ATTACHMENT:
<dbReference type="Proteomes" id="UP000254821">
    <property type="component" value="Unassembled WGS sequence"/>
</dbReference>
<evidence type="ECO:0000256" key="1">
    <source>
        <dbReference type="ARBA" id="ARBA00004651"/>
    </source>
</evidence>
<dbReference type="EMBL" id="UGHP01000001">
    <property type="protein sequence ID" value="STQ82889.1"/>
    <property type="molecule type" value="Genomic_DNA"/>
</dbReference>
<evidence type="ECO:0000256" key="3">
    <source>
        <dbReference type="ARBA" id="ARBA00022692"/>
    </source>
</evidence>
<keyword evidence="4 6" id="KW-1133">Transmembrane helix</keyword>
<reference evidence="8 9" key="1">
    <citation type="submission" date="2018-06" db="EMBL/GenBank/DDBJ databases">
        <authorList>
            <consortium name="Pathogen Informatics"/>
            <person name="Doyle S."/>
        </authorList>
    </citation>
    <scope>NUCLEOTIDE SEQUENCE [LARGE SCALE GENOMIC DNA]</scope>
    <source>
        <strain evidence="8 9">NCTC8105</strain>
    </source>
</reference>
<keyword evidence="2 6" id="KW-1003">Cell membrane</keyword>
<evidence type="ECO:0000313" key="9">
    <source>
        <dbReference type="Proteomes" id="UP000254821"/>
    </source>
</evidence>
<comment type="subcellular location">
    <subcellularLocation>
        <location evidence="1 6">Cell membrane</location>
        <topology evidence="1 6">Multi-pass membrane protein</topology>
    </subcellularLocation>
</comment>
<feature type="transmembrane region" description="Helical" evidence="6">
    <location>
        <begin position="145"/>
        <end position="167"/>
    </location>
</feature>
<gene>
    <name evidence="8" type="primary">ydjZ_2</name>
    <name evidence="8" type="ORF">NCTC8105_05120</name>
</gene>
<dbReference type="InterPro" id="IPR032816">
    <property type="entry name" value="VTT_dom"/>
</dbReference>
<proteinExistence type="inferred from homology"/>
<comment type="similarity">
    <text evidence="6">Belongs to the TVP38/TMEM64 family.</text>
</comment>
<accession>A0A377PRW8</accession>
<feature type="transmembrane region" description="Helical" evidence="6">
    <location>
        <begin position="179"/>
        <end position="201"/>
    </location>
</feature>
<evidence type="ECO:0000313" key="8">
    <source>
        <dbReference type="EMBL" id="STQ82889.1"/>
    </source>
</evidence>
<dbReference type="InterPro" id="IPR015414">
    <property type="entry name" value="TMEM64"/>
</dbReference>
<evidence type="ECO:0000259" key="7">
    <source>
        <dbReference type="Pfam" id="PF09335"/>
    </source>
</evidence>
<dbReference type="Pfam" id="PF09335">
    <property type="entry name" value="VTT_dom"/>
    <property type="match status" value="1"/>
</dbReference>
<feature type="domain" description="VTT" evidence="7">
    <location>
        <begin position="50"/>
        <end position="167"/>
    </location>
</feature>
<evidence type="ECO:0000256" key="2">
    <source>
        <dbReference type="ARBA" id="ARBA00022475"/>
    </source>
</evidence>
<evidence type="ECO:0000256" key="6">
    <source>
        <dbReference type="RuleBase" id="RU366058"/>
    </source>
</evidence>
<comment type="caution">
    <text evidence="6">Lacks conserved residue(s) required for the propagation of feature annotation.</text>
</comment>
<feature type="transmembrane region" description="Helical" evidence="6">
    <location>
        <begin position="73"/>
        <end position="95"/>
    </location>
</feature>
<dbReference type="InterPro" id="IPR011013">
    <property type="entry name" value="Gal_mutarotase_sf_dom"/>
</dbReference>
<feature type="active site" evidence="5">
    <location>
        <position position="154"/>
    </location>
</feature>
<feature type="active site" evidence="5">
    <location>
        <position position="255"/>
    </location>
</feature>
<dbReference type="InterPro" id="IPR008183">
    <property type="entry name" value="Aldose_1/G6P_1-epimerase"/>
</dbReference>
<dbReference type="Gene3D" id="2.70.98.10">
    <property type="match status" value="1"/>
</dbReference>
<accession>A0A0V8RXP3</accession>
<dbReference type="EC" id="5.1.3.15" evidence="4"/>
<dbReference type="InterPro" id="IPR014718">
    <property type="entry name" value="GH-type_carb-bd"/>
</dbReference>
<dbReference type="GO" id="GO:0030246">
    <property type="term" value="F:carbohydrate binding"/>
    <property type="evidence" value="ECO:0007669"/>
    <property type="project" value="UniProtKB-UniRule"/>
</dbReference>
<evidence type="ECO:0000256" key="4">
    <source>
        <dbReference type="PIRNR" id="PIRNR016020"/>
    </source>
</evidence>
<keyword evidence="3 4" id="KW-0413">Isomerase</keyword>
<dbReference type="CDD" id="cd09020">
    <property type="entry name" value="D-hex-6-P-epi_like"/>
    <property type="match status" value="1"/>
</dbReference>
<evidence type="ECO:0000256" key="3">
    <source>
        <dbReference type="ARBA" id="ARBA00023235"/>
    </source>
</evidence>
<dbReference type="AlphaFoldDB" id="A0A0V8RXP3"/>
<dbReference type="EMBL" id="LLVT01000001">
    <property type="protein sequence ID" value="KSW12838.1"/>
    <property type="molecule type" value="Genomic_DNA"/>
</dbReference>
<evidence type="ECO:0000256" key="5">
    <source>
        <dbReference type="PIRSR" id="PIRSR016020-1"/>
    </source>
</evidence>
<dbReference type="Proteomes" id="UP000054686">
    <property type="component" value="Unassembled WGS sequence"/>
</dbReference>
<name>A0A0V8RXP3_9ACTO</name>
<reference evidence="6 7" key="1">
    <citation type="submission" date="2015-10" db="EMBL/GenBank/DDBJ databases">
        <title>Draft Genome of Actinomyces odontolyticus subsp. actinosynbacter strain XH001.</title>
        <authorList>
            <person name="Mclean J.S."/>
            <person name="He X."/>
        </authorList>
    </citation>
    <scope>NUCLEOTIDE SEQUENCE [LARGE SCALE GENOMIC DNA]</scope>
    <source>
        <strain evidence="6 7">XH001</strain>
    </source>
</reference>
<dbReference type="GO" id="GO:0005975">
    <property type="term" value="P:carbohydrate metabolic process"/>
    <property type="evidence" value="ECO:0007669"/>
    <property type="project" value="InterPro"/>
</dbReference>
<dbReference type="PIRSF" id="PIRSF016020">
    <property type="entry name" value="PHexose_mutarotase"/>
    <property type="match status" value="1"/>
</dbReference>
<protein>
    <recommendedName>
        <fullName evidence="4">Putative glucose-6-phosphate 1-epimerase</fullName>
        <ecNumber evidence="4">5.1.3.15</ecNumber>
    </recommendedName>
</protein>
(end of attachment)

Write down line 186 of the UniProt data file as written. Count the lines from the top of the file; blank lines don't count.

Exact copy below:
    <property type="entry name" value="PHexose_mutarotase"/>